with Brent D. Griffiths
THE SANDERS-TRUMP VENN DIAGRAM: A revived debate over whether Bernie Sanders does — and should — appeal to Trump voters is dividing the Vermont senator's own supporters and shed a telling light on how 2020 Democrats plan to campaign against the president.
Over the weekend, one of Sanders's most prominent advocates -- Rep. Ro Khanna (D-Calif.) -- attacked 2020 candidate Pete Buttigieg for comparing supporters of the Vermont senator to Trump backers.
- “It is intellectually dishonest to compare Bernie to Trump,” Khanna tweeted. “Bernie is for giving people healthcare, education, childcare, & more pay. He wants to blow up credentialed elitism — those who reject tuition free college for all.”
But for many, that's a debate that was settled in 2016, when Sanders first ran, and needs to be on the table for 2020 if Democrats want to win the White House.
“Both of them appeal to the alienated voter,” GOP pollster Frank Luntz told Power Up. “Both of them have a message that they are getting screwed and it’s time to stand up and speak out. Both of them have a ton of applause lines to public speeches that are extremely well attended and, in the end, both of them are unpredictable. You don't know who they are going to come after — but you know they are going to come after the establishment.”
Political operatives told Power Up the same overlap that Sanders saw in 2016 with Trump voters works to his advantage in 2020 -- despite Khanna's protestations that Buttigieg's "manipulative" comparison failed to address differences in Sanders's and Trump's solutions for voters motivated by economic anxieties.
- “We got in his head,” campaign manager Faiz Shakir told The Daily Beast's Asawin Suebsaeng and Gideon Resnick of Sanders's Fox News town hall last week, referring to Trump. “Because I do think what you saw in the Fox News appearance was what will end up being a very intentional and successful outreach by Sen. Sanders to voters who may have either voted for Donald Trump, may have had some sympathy or empathy towards him, and have since soured on him.”
- There's also the play Sanders is making for the manufacturing states that Trump captured in 2016. The senator released a “Lordstown Tough” campaign ad over the weekend, referring to the home of the General Motors plant that shut down in March. Sanders visited Lordstown last week, which voted overwhelmingly for Trump in 2016 after going for Obama in 2012.
- “A bunch of doors our campaign knocked on in New Hampshire were people who were deciding between Bernie and Trump and it’s because both Bernie and Trump represent, in very different ways, a radical departure from the status quo,” Sanders's 2016 New Hampshire communications director, Karthik Ganapathy, told us. “They both speak to the visceral pain that Americans are feeling in terms of the way society and the economy are structured to benefit but they both offer radically different solutions.”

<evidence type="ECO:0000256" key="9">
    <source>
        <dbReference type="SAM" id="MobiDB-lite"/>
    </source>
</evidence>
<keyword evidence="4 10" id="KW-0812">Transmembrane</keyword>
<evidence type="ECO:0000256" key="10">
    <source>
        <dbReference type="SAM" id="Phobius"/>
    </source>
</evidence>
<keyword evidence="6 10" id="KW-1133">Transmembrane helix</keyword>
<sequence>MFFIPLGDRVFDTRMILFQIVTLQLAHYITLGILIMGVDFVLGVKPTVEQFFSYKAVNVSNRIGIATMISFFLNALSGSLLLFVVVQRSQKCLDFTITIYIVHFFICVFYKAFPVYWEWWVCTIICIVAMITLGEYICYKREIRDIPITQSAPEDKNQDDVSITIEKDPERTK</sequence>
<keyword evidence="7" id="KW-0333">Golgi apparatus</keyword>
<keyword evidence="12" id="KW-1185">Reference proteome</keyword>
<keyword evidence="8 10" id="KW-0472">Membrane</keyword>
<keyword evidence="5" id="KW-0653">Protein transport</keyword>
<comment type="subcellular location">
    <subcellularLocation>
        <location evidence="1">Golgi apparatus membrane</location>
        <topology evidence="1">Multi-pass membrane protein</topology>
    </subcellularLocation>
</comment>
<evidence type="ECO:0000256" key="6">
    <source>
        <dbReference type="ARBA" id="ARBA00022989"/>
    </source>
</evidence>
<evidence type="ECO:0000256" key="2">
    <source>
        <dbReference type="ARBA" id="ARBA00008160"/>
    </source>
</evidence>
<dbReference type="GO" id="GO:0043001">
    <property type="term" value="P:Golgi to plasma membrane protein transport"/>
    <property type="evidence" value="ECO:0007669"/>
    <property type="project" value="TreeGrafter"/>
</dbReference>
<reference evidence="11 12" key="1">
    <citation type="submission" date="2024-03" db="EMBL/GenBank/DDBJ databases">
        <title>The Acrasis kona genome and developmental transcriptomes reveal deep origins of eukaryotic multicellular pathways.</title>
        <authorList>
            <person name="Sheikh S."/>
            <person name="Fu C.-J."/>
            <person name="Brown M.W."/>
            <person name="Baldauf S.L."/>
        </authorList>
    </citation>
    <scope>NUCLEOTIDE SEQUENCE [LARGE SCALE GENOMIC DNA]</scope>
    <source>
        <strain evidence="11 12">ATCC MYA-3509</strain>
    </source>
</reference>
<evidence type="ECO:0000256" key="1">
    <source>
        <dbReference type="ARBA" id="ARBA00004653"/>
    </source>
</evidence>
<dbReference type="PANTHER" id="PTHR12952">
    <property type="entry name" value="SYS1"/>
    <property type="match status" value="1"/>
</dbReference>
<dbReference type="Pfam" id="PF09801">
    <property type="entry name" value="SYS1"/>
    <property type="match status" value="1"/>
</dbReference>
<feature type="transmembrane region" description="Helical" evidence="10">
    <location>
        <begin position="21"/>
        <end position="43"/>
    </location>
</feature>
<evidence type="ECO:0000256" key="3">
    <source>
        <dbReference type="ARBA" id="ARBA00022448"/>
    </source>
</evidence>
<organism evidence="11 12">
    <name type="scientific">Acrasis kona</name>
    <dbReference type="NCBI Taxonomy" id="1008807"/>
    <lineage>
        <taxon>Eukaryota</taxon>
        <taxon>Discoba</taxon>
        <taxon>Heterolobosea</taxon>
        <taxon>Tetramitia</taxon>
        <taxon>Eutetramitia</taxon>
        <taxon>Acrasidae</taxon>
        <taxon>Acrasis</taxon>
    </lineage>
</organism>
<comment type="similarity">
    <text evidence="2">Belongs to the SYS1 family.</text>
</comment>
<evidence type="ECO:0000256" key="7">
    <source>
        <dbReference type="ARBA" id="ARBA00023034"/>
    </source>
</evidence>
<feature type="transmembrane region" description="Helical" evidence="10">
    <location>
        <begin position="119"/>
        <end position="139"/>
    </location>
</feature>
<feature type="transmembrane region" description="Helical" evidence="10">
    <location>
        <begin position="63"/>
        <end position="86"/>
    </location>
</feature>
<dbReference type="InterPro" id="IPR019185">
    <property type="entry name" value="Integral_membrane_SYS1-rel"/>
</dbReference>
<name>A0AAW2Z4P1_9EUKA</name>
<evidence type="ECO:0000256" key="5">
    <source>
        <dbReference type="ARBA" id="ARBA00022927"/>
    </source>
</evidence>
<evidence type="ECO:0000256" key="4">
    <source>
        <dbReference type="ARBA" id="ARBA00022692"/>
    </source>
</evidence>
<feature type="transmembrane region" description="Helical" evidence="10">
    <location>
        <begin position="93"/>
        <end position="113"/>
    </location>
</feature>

- The key distinction, per Ganapathy: “Trump uses fearmongering and racial division to convince people that they are where they are because of Muslims and immigrants and Bernie’s solution is to target the billionaire class — that we need to come together to break their stranglehold.'
By the numbers:
- Roughly 12 percent of Sanders primary voters supported Trump in the 2016 general election, according to the Cooperative Congressional Election Study, a poll of more than 50,000 voters conducted by YouGov in conjuction with Harvard University. (FiveThirtyEight dug into the data more, if you're interested).
- Brian Schaffner, a political scientist at Tufts University, found that Sanders-Trump voters were much less likely to identify as Democrats.
- What Schaffner did find could indicate why Sanders surrogates are nervous about the Trump comparisons: nearly half of Sanders-Trump voters disagreed with the idea that white people have advantages.
That data point underscores why some Sanders supporters think it's problematic to for any Democrat to try to lure Trump sympathizers. Asked if Sanders appeals more to Trump voters than any other 2020 candidate, Khanna instead explained to us the differences between Sanders's 2016 campaign and his 2020 operation:
- “Where I see him having improved is his team is a lot more diverse — he has a lot more people of color and women in very senior roles, his coalition is a lot broader and I do think he is speaking more in the lagnauge of inspiration,” Khanna told Power Up.